New state modeling shows what Oregon health officials call a “discouraging” trend as the most optimistic scenario forecasts an average of 800 new cases per day by Oct. 22, or about 19 per 100,000 residents.

That’s nearly double the threshold state health and education officials set for all of Oregon’s students to return to in-person instruction.

Those rising infection rates have dashed some districts’ hopes of allowing their students back into classrooms, most notably in Lane and Douglas counties, where spikes in case counts scuttled districts’ hopes of a state-sanctioned reopening.

Here are some of the

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Poor internet makes online education impossible in rural Alberta

ST. ALBERT, ALTA. —
Rural parents are frustrated and feeling left behind as poor internet connections make working and learning from home impossible.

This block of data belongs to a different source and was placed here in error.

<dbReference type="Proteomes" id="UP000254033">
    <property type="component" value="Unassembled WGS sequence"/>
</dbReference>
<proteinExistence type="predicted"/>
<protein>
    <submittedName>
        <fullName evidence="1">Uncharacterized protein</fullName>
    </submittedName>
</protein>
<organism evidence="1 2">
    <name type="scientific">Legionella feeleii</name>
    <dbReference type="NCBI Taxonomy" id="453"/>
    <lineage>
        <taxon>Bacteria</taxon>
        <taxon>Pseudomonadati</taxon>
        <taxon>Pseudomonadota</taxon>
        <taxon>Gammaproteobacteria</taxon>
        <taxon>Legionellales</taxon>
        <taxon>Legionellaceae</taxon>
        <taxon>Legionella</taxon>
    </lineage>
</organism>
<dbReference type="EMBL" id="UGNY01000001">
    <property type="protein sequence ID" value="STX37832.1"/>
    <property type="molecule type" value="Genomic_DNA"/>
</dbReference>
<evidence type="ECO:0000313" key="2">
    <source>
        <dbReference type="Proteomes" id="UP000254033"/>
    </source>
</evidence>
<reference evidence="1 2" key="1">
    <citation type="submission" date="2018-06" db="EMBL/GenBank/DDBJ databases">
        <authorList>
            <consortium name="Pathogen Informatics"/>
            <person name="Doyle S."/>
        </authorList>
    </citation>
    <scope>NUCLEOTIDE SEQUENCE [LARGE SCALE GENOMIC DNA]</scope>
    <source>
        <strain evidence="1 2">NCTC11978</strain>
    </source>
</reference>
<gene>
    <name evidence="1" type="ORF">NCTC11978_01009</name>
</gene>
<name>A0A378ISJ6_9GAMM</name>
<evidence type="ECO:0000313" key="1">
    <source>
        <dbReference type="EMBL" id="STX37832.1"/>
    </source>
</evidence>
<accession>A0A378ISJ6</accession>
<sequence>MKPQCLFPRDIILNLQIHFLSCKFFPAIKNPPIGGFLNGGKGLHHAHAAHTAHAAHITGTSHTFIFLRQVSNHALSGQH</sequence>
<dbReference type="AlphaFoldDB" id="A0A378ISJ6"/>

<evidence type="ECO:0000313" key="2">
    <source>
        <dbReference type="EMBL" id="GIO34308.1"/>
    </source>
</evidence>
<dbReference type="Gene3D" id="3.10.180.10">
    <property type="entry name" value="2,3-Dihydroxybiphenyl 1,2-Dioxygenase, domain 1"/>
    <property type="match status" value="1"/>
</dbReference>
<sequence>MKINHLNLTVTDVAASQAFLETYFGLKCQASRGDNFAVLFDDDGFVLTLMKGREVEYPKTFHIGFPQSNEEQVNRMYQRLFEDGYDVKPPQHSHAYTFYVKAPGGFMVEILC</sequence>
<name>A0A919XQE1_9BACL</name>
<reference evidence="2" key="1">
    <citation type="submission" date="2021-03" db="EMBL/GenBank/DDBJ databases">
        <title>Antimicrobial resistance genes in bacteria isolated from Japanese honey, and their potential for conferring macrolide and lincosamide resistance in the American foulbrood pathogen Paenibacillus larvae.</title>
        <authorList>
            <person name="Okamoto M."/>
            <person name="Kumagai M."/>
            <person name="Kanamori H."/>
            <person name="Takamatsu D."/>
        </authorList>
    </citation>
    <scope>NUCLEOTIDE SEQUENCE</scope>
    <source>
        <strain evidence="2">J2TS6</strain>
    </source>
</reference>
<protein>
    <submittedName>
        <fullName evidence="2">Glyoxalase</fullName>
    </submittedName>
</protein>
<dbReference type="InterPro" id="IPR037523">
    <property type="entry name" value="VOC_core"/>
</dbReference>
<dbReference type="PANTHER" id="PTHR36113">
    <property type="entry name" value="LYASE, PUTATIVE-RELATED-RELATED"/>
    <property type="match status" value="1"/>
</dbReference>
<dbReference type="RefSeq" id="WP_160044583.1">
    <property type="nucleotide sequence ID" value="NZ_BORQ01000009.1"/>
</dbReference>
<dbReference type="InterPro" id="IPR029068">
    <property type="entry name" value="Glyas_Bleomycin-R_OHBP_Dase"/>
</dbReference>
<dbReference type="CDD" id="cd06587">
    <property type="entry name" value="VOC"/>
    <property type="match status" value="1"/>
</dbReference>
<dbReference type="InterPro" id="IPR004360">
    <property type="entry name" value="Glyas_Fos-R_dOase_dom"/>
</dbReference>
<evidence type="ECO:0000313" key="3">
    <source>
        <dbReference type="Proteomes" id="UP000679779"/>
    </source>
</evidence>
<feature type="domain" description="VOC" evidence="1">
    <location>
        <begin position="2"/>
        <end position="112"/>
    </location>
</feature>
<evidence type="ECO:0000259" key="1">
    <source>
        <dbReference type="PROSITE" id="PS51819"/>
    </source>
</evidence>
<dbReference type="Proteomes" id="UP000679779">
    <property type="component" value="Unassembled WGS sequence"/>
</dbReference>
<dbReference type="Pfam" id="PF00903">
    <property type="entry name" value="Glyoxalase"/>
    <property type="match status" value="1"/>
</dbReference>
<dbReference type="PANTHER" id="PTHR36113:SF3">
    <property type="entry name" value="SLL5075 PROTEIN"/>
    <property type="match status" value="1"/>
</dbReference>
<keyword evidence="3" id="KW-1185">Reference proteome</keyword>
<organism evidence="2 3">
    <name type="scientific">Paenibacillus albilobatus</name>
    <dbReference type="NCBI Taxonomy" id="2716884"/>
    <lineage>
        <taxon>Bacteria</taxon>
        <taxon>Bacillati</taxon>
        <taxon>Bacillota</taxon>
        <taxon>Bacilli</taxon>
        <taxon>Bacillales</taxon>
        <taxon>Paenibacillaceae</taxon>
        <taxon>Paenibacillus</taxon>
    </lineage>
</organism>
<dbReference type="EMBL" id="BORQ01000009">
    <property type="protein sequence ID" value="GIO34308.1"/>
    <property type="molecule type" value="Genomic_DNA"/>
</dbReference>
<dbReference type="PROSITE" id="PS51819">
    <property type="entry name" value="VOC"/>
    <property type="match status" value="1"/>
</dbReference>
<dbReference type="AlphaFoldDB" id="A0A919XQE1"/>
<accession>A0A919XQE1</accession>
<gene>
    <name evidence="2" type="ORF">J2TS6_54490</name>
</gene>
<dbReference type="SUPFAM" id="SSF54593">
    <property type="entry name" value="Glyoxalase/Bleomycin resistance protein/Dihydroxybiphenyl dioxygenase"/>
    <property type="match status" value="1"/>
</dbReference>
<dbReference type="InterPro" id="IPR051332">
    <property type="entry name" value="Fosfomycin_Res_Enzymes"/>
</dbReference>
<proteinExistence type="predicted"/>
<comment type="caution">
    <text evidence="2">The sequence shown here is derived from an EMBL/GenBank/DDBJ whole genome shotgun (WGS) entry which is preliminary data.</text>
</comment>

Lisa Rosales and her family live in Sturgeon County. When the COVID-19 pandemic hit, they found they couldn’t even get an internet provider to give them service, stalling efforts to learn and work from home.

The Rosales family moved out to the Calahoo area more than 10 years ago and never needed an internet connection at home. That all changed when schools closed and her two children were suddenly homebound.

“Our kids were sent home and we had no means to teach them,” Rosales said.

Rosales reached out to companies in her area but was denied an internet connection because the only tower nearby is full. The family had no choice, though – internet had become a necessity in order to teach their kids from home. They

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Ranch management company aims to further conservation, bridges between urban and rural worlds